A European Union flag is seen in front of the Parthenon temple in Athens
The outcome of this year's elections could determine the future of the European UnionReuters/John Kolesidis

In 2016 populists thrived, swaying voters with their nationalistic rhetoric and promises to reduce immigration.

The Brexit vote and Donald Trump's victory paved the way for a global anti-establishment movement and emboldened Eurosceptic parties. As the UK prepares to sever ties with Brussels, anti-establishment parties across the continent are expected to win a significant number of votes this year.

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High-stakes elections in Germany, France, The Netherlands and Italy pose a serious threat to the survival of the European Union. Although German Chancellor Angela Merkel is expected to triumph over the far-right opposition, populists are set to win major support in other European countries. Front National leader Marine Le Pen's anti-immigration policies have struck a chord in France and in The Netherlands Eurosceptic politician Geert Wilders is currently leading in the polls. There is no doubt that the elections in 2017 will shape European and global politics for years to come.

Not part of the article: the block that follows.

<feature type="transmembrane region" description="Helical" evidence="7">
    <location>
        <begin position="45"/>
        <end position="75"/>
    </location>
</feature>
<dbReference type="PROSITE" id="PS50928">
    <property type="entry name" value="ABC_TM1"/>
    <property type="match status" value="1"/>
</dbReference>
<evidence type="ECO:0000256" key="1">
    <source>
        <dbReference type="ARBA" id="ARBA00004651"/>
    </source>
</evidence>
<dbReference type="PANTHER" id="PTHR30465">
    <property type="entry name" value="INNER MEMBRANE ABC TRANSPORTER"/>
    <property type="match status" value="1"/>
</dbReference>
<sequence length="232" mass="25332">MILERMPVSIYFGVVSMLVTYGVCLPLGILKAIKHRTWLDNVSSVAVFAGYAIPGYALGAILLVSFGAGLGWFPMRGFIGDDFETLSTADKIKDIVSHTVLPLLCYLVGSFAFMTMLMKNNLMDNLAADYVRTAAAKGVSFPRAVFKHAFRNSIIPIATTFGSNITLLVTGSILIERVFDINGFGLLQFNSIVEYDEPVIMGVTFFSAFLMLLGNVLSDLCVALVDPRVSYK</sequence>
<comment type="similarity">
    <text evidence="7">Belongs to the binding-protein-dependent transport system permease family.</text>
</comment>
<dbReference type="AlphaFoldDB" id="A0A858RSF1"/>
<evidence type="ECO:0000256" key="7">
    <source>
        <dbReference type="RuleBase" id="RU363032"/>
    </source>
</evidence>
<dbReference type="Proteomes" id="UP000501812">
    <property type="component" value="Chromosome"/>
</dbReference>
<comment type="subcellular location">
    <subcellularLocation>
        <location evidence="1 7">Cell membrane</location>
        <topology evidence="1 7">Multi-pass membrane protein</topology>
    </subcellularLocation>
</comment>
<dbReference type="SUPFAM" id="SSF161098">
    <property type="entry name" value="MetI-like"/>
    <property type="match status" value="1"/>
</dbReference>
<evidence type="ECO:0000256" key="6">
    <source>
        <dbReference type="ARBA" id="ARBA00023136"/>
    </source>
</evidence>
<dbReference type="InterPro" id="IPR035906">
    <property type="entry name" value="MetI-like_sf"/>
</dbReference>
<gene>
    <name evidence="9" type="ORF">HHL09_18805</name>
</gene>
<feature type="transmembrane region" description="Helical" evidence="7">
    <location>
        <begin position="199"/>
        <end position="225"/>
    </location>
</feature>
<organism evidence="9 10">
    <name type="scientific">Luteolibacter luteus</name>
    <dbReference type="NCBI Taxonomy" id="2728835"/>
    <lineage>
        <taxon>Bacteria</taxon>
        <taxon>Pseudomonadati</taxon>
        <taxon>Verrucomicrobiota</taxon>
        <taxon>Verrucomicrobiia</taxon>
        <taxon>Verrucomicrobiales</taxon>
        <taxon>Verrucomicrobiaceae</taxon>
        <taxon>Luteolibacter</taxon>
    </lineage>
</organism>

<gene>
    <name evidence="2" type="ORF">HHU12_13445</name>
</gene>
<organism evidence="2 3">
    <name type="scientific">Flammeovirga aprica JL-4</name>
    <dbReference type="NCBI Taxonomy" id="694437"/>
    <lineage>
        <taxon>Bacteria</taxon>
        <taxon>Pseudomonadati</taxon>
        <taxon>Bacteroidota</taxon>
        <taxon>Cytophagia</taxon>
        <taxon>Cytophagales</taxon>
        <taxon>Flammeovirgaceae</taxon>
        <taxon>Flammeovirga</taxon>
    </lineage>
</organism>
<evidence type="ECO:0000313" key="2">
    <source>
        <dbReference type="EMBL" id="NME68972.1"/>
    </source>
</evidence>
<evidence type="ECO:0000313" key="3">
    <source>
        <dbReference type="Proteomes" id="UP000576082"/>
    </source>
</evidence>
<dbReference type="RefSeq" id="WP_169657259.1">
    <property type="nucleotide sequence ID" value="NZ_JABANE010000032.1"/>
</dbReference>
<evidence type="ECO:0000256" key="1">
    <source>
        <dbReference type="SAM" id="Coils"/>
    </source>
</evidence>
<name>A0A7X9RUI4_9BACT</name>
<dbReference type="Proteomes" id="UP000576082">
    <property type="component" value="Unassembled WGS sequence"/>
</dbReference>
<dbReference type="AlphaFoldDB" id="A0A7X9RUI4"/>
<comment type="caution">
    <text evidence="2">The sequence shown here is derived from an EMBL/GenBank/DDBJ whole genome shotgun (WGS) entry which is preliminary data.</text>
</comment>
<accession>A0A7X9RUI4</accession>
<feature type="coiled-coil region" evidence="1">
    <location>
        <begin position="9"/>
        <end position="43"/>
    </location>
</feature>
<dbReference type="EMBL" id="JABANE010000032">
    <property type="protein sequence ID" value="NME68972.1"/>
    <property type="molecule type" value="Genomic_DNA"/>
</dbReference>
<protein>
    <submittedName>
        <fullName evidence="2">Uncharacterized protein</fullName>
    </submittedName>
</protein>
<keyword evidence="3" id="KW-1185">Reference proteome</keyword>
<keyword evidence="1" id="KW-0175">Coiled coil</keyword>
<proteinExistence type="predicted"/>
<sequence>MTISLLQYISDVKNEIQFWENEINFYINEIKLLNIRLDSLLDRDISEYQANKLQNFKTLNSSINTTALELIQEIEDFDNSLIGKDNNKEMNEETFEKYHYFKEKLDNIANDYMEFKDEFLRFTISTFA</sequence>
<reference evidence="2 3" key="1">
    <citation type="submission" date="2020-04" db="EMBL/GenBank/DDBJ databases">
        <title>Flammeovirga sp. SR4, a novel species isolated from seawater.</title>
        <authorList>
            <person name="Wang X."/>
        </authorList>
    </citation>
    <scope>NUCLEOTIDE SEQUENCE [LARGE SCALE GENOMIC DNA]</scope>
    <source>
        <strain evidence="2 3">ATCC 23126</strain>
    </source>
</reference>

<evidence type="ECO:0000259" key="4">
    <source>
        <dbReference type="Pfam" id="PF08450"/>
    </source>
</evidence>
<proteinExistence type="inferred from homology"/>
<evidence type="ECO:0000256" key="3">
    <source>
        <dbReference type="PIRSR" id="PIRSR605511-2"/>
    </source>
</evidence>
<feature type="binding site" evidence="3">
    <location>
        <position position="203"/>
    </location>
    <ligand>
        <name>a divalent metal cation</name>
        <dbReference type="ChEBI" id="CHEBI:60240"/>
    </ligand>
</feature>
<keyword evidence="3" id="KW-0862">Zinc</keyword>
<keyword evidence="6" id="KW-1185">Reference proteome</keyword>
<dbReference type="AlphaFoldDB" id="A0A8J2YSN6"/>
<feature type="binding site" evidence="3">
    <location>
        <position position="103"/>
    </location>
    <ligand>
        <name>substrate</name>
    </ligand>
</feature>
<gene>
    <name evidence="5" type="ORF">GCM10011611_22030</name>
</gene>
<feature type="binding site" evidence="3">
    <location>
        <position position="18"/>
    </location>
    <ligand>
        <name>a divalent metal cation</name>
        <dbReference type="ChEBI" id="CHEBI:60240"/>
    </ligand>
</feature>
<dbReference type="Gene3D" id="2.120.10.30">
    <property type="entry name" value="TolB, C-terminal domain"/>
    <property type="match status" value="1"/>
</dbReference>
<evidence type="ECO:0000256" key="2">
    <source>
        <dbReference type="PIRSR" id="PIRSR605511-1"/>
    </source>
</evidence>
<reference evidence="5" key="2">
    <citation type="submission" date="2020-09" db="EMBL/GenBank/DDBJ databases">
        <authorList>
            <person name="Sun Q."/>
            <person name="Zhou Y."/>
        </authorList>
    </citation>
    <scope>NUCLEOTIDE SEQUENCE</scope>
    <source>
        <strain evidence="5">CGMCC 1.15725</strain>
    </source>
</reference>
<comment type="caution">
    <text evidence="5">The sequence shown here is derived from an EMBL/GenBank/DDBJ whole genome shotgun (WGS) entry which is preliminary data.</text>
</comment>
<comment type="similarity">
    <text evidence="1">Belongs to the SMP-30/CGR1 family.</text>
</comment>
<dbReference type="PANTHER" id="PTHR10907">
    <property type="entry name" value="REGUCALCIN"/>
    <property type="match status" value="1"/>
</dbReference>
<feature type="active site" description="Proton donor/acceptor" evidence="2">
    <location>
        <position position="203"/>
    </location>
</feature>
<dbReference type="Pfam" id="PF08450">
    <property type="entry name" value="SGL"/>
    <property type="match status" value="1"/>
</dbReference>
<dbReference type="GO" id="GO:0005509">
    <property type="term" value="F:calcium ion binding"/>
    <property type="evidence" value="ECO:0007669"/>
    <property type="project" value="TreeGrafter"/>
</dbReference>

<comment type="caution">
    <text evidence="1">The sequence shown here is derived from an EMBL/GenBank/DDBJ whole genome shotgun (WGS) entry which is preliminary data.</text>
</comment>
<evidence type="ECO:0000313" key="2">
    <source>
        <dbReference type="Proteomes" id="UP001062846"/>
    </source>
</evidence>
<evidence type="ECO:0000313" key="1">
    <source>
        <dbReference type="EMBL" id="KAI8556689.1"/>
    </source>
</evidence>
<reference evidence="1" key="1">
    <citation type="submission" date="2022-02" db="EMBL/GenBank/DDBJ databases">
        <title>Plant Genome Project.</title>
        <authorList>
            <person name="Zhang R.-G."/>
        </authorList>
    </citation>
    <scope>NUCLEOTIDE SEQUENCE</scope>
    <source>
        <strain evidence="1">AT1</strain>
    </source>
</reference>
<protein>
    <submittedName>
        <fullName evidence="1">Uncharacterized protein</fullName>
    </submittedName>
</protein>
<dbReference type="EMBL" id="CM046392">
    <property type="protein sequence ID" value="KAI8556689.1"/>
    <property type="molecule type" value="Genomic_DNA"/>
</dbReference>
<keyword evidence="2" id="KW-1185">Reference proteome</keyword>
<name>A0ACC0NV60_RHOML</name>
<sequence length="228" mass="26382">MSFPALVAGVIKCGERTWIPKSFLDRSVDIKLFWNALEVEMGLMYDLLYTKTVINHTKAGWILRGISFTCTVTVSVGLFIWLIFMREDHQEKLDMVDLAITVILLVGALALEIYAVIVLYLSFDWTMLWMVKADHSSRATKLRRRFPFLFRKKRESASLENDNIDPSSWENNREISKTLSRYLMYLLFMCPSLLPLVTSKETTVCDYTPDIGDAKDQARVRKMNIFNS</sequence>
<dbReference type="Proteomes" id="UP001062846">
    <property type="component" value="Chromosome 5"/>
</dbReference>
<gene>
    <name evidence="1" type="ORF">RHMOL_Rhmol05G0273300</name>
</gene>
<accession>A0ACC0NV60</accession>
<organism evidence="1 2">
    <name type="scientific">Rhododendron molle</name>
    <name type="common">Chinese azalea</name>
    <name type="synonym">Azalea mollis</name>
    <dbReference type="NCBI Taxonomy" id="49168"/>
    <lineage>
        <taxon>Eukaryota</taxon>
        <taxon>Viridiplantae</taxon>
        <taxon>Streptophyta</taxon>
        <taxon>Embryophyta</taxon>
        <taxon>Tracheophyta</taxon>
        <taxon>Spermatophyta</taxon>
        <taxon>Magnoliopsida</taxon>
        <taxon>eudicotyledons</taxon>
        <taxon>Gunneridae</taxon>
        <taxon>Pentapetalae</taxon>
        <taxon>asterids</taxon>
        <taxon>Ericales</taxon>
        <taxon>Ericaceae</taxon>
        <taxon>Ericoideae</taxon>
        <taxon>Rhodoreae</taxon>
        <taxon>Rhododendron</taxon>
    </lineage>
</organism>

Geert Wilders
Marine Le Pen
German Chancellor Angela Merkel

15 March – General Election in The Netherlands

Brussels will be on tenterhooks for the Dutch election. Geert Wilders, the Eurosceptic, Islamophobic leader of the far-right Freedom Party (VVD) is heading towards a major victory. Wilders, who was convicted of hate speech last year, has called for an EU referendum and a ban on Muslims entering The Netherlands.

23 April – Presidential Election in France

Despite her success in the first round of the election, Marine Le Pen is unlikely to win the presidency in April. She is trailing behind Francois Fillon in the polls and the campaign of anti-establishment candidate Emmanuel Macron is rapidly picking up momentum.

Between 27 August-22 October (date to be announced) – Federal Election in Germany

Merkel will face her toughest election as she seeks a fourth term as chancellor. Despite fierce criticism for her open-door refugee policy and the heightened threat of terrorism, support for Merkel's CDU party has increased by two percentage points since the Berlin lorry attack in December and a victory over far-right party AfD is widely expected.

In Italy a general election will also be held, following Matteo Renzi's resignation. An election date has not yet been announced.